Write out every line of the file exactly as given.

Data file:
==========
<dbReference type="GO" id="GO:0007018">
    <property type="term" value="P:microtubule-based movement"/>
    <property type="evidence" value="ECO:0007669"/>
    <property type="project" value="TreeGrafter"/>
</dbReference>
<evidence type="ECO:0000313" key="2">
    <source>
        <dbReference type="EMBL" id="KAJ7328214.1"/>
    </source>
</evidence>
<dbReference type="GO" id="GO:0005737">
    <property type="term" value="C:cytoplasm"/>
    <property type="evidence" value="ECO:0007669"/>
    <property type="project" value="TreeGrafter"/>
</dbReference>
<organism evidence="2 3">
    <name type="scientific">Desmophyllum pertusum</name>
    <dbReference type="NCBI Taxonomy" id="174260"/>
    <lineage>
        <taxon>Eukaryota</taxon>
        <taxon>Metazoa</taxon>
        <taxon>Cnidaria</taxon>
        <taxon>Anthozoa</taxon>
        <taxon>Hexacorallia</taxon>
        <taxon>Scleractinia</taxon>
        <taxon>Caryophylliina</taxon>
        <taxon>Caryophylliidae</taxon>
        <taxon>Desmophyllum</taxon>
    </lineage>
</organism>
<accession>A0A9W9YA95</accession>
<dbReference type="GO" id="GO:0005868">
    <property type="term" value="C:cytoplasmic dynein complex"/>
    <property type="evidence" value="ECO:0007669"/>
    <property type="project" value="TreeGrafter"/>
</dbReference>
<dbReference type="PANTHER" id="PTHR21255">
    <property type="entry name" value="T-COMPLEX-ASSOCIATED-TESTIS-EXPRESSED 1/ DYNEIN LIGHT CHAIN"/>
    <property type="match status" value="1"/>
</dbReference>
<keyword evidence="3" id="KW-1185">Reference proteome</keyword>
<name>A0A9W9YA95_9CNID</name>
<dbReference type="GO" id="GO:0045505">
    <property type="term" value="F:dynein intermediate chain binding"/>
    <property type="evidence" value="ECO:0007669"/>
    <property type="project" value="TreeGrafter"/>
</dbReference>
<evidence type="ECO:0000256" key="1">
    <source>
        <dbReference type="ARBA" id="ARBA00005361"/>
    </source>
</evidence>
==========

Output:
<dbReference type="GO" id="GO:0007018">
    <property type="term" value="P:microtubule-based movement"/>
    <property type="evidence" value="ECO:0007669"/>
    <property type="project" value="TreeGrafter"/>
</dbReference>
<evidence type="ECO:0000313" key="2">
    <source>
        <dbReference type="EMBL" id="KAJ7328214.1"/>
    </source>
</evidence>
<dbReference type="GO" id="GO:0005737">
    <property type="term" value="C:cytoplasm"/>
    <property type="evidence" value="ECO:0007669"/>
    <property type="project" value="TreeGrafter"/>
</dbReference>
<organism evidence="2 3">
    <name type="scientific">Desmophyllum pertusum</name>
    <dbReference type="NCBI Taxonomy" id="174260"/>
    <lineage>
        <taxon>Eukaryota</taxon>
        <taxon>Metazoa</taxon>
        <taxon>Cnidaria</taxon>
        <taxon>Anthozoa</taxon>
        <taxon>Hexacorallia</taxon>
        <taxon>Scleractinia</taxon>
        <taxon>Caryophylliina</taxon>
        <taxon>Caryophylliidae</taxon>
        <taxon>Desmophyllum</taxon>
    </lineage>
</organism>
<accession>A0A9W9YA95</accession>
<dbReference type="GO" id="GO:0005868">
    <property type="term" value="C:cytoplasmic dynein complex"/>
    <property type="evidence" value="ECO:0007669"/>
    <property type="project" value="TreeGrafter"/>
</dbReference>
<dbReference type="PANTHER" id="PTHR21255">
    <property type="entry name" value="T-COMPLEX-ASSOCIATED-TESTIS-EXPRESSED 1/ DYNEIN LIGHT CHAIN"/>
    <property type="match status" value="1"/>
</dbReference>
<keyword evidence="3" id="KW-1185">Reference proteome</keyword>
<name>A0A9W9YA95_9CNID</name>
<dbReference type="GO" id="GO:0045505">
    <property type="term" value="F:dynein intermediate chain binding"/>
    <property type="evidence" value="ECO:0007669"/>
    <property type="project" value="TreeGrafter"/>
</dbReference>
<evidence type="ECO:0000256" key="1">
    <source>
        <dbReference type="ARBA" id="ARBA00005361"/>
    </source>
</evidence>